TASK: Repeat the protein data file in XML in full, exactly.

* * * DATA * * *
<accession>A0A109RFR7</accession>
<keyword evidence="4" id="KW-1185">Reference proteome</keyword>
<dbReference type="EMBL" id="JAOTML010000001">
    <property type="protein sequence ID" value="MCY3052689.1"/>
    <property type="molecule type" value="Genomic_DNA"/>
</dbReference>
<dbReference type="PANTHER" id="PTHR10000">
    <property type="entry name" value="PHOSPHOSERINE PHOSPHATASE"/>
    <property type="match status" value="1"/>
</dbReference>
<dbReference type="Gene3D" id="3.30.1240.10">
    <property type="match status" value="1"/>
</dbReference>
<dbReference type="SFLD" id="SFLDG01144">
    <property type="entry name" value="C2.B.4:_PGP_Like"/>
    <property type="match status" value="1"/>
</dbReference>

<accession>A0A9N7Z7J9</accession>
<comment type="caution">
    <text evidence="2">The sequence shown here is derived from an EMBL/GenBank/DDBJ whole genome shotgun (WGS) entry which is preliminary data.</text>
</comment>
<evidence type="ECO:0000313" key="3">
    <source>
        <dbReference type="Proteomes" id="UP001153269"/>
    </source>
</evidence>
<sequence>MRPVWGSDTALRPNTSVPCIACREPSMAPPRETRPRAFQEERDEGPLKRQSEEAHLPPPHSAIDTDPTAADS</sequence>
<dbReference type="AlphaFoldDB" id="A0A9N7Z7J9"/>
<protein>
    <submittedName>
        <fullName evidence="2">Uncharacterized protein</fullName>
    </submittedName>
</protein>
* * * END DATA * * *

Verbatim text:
<accession>A0A109RFR7</accession>
<keyword evidence="4" id="KW-1185">Reference proteome</keyword>
<dbReference type="EMBL" id="JAOTML010000001">
    <property type="protein sequence ID" value="MCY3052689.1"/>
    <property type="molecule type" value="Genomic_DNA"/>
</dbReference>
<dbReference type="PANTHER" id="PTHR10000">
    <property type="entry name" value="PHOSPHOSERINE PHOSPHATASE"/>
    <property type="match status" value="1"/>
</dbReference>
<dbReference type="Gene3D" id="3.30.1240.10">
    <property type="match status" value="1"/>
</dbReference>
<dbReference type="SFLD" id="SFLDG01144">
    <property type="entry name" value="C2.B.4:_PGP_Like"/>
    <property type="match status" value="1"/>
</dbReference>

<accession>A0A9N7Z7J9</accession>
<comment type="caution">
    <text evidence="2">The sequence shown here is derived from an EMBL/GenBank/DDBJ whole genome shotgun (WGS) entry which is preliminary data.</text>
</comment>
<evidence type="ECO:0000313" key="3">
    <source>
        <dbReference type="Proteomes" id="UP001153269"/>
    </source>
</evidence>
<sequence>MRPVWGSDTALRPNTSVPCIACREPSMAPPRETRPRAFQEERDEGPLKRQSEEAHLPPPHSAIDTDPTAADS</sequence>
<dbReference type="AlphaFoldDB" id="A0A9N7Z7J9"/>
<protein>
    <submittedName>
        <fullName evidence="2">Uncharacterized protein</fullName>
    </submittedName>
</protein>